Along with the sun, the soil you grow your plants in will provide the much needed nutrients to help them grow. Unfortunately, the hard desert soil in Southern Nevada is not ideal for planting. It’s hard and rocky nature makes it difficult to plant and allows for limited absorption of water. Alternative soil suggestions vary, but a mixture of native desert soil and planting soil (purchased at a nursery) is recommended. Some organic matter/compost should be included in the planting soil portion; this can also be bought at the nursery.

soil image


Water is the final piece of the gardening puzzle, and can be the most difficult aspect of gardening in our desert climate. The benefits of planting in the desert are vast, improved air quality, limited erosion and flash floods, increased biodiversity, and reduced greenhouse gasses. But with all these benefits, an urban gardener must also face an increase in water use. This is why it is important to be conscious of how your garden is watered. In Southern Nevada, drip irrigation is the preferred method. Drip irrigation systems can be designed to deliver water where you want, when you want, and in the right quantities. Water is delivered directly to the plants base and is not wasted on empty land, pavement, walls, or leaves. Careful watering practices such as this allow for adequately water gardens and minimal water waste, keeping your water bills low while doing your part to conserve.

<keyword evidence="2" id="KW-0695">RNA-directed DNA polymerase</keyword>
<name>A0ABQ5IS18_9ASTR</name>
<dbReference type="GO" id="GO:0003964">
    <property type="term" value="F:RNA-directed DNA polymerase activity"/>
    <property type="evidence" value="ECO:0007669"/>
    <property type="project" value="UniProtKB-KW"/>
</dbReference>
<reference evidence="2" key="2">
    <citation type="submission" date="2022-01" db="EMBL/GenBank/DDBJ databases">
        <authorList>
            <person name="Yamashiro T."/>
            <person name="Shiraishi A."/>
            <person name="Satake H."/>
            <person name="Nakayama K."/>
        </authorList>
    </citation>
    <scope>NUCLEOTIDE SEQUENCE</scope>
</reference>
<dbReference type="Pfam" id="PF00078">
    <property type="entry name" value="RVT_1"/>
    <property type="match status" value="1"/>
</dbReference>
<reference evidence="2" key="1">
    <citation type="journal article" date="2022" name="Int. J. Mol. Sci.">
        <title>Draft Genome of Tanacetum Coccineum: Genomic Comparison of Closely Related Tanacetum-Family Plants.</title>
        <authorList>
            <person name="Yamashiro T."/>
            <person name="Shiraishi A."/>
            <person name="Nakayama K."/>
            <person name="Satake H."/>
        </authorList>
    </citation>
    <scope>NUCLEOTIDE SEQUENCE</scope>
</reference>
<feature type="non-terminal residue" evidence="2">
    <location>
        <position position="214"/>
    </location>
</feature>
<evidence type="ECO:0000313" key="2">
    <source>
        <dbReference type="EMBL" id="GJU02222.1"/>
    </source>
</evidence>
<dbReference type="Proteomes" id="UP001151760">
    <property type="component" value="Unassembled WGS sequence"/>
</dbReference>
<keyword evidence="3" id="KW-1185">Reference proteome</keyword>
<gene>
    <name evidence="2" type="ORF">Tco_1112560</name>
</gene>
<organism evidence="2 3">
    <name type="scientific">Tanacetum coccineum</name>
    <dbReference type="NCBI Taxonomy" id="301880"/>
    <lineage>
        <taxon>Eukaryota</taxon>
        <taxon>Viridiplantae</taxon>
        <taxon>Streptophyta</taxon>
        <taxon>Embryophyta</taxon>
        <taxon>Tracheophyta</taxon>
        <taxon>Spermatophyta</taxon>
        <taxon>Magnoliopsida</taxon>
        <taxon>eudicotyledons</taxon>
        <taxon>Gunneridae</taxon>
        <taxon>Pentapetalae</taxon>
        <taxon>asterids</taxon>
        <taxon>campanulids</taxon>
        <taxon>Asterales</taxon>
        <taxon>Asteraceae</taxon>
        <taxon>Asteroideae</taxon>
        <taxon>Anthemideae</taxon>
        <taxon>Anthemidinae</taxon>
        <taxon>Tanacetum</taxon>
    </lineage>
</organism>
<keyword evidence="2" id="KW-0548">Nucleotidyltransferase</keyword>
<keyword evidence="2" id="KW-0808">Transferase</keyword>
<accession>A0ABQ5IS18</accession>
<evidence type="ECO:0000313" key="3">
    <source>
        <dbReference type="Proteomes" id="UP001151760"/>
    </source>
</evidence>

Tips for avoiding a spike in your water bill:

  • Use a scheduled drip irrigation system or carefully water by hand.
  • Water your plants in the early morning or late evening, allowing the plants ample time to absorb the water while avoiding evaporation.
  • Stick to one long soak as opposed to several shorter ones.
  • Keep an eye on your water meter and irrigation system to avoid wasteful leaks.

What To Grow